These documents were as follows: 1. a certificate of the Spanish consul at Liverpool, dated 11 September, 1813, certifying that the Pizarro was a Spanish ship, bound to Corunna; 2. a certificate from the same, of the same date, that Messrs. Hughes and Duncan had shipped 250 tons of salt on board the Pizarro for Corunna, consigned to Messrs. Hibberson & Yonge; 3. a certificate of health, dated at Fernandina 20 December, 1813; 4. a letter from Messrs. Hibberson & Yonge of 10 January, 1814, to J. Walton, the navigator or sea pilot, ordering him to sail to Liverpool; 5. a bill of lading, signed by Martinez, the master, for the outward cargo; 6. the affidavit of Messrs. Hibberson & Yonge that they had shipped the same cargo on their own account, consigned to Messrs. Hughes and Duncan, &c.; 7. the shipping articles from Amelia Island to St. Augustine or any other port in Europe and back dated 11 January, 1814; 8. shipping articles from Liverpool to St. Augustine and back to Liverpool, without a date; 9. a license from the Governor of East Florida authorizing Messrs. Hibberson & Yonge to buy a vessel in the United States, and the copy of a bill of sale from Messrs. S. & R. W. Hale, of New Hampshire, by their agent Kimbell, dated 24 February, 1813, together with an order of the governor of 6 March, 1813, naturalizing the ship or permitting her to sail under Spanish colors.
In the district court, the cause was heard not merely upon the ship's papers, and the testimony of the master and supercargo, (who were twice examined in open court), but the claimants were also permitted to introduce new proofs and testimony in support of their claim, without any order for further proof.
MR. JUSTICE STORY delivered the opinion of the Court, and after stating the facts, proceeded as follows:
A preliminary objection has been taken in the argument at bar to the regularity of the proceedings in this cause, and it is urged with great earnestness and force that the further proof was not admissible except under an explicit order of the Court for this purpose, and that the conduct of the master and supercargo in the suppression of the documents of the cargo and in prevaricating in their examination has
justly forfeited the claim which the owners might otherwise have to introduce the further proof.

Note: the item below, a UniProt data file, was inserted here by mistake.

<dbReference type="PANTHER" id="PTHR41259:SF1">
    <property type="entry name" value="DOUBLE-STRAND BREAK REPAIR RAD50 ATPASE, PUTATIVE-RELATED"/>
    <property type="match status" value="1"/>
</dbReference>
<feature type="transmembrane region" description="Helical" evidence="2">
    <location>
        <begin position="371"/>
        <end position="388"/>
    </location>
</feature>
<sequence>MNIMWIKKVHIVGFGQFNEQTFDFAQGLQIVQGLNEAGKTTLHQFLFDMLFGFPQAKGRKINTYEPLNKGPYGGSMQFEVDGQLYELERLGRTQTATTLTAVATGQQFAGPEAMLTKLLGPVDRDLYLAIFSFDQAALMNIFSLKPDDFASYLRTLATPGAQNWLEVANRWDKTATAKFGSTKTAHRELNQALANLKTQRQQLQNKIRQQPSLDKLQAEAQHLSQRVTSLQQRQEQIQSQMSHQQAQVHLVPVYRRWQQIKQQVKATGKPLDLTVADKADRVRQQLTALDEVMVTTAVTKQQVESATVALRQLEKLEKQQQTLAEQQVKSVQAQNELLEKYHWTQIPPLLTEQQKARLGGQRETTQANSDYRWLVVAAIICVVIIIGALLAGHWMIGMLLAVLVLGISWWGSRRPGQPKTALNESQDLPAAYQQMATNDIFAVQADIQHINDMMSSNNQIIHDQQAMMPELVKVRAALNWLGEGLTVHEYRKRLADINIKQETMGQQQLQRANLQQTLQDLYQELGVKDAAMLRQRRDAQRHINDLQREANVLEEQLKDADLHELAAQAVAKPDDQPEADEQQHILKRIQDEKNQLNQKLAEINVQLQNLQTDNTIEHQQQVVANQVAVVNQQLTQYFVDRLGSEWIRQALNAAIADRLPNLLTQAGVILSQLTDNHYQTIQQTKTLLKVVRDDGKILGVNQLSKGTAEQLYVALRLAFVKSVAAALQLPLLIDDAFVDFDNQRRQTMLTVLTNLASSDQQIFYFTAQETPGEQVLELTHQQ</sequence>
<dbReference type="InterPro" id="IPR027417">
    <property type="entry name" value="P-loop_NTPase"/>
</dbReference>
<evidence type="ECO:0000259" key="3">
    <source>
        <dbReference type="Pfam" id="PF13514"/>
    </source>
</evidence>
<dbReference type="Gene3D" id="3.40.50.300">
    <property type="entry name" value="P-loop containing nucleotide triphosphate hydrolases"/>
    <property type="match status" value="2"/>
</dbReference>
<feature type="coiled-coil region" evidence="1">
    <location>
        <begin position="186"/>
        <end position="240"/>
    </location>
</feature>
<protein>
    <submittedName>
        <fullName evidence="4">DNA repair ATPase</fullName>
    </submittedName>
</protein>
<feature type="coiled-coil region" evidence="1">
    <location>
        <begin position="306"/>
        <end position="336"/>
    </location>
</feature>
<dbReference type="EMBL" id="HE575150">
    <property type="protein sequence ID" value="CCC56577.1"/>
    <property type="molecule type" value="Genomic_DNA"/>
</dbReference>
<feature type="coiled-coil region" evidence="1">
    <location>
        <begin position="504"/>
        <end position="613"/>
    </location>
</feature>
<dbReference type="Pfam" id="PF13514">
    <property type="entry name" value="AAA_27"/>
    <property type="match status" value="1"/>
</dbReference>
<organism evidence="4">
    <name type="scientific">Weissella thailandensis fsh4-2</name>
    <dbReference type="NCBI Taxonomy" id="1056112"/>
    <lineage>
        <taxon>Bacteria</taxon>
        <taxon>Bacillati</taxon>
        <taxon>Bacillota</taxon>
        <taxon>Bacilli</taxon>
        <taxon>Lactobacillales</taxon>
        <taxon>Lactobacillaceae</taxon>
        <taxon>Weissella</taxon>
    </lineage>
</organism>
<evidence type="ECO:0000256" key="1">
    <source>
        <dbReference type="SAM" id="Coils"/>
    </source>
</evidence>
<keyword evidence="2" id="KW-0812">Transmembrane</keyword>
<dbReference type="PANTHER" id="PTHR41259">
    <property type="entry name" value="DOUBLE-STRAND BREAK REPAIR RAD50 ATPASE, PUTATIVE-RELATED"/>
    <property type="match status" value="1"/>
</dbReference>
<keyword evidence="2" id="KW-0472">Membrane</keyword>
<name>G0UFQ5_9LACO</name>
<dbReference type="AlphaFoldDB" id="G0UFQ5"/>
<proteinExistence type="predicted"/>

The proceedings in the district court were certainly very irregular, and this Court cannot but regret that so many deviations from the correct prize practice should have occurred at so late a period of the war. The ship's papers ought to have been brought into court and verified on oath by the captors, and the examinations of the captured crew ought to have been taken upon the standing interrogatories, and not viva voce in open court. Nor should the captured crew have been permitted to be reexamined in court. They are bound to declare the whole truth upon their first examination, and if they then fraudulently suppress any material facts, they ought not to be indulged with an opportunity to disclose what they please, or to give color to their former statements after counsel has been taken, and they know the pressure of the cause. Public policy and justice equally point out the necessity of an inflexible adherence to this rule.
It is upon the ship's papers, and the examinations thus taken in preparatory, that the cause ought in the first instance to be heard in the district court, and upon such hearing it is to judge whether the cause be of such doubt as to require further proof, and if so whether the claimant has entitled himself to the benefit of introducing it. If the court should deny such order when it ought to be granted, or allow it when it ought to be denied, and the objection be taken by the party and appear upon the record, the appellate court can administer the proper relief.